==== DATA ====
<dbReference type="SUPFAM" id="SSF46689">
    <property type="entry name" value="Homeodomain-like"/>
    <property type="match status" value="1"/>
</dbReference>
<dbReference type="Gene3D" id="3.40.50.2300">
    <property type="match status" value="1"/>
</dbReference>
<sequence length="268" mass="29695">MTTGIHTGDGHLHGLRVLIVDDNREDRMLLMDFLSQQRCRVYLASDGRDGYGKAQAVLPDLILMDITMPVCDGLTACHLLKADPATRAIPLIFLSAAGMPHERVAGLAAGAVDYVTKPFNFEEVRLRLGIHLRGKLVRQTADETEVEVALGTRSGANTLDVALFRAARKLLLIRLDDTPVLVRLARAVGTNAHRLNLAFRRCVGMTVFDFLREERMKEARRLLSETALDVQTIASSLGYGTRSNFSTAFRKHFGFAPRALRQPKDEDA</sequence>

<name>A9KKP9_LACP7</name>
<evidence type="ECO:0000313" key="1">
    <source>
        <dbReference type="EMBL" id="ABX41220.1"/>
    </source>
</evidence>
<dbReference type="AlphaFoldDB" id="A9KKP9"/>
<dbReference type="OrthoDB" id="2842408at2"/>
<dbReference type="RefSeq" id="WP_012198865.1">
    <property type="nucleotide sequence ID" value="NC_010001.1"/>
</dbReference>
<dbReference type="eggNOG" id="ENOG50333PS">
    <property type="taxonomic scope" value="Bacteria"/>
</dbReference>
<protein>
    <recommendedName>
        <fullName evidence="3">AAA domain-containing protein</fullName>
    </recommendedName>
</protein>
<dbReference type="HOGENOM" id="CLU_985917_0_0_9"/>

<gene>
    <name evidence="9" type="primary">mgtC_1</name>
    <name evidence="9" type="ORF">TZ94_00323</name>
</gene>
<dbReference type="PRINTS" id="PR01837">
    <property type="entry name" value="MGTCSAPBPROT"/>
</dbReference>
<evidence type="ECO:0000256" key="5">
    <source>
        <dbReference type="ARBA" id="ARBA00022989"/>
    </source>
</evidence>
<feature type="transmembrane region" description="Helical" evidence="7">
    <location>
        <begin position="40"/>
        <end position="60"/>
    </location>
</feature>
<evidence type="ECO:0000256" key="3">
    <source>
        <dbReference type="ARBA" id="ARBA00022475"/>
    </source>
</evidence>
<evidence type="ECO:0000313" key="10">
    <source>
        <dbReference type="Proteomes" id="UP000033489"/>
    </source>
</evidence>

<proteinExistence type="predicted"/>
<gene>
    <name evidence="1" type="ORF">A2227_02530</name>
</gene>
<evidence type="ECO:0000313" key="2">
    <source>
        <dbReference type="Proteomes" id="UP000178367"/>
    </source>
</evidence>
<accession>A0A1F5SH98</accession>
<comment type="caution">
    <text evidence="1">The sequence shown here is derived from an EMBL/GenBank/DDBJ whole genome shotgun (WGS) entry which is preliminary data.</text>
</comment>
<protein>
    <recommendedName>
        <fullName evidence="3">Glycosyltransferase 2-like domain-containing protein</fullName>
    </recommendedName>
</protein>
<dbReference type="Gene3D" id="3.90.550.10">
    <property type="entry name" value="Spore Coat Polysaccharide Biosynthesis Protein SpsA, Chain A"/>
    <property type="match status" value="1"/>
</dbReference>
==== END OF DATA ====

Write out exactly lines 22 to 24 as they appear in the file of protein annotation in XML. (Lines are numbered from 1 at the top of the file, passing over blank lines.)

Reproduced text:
</dbReference>
<protein>
    <recommendedName>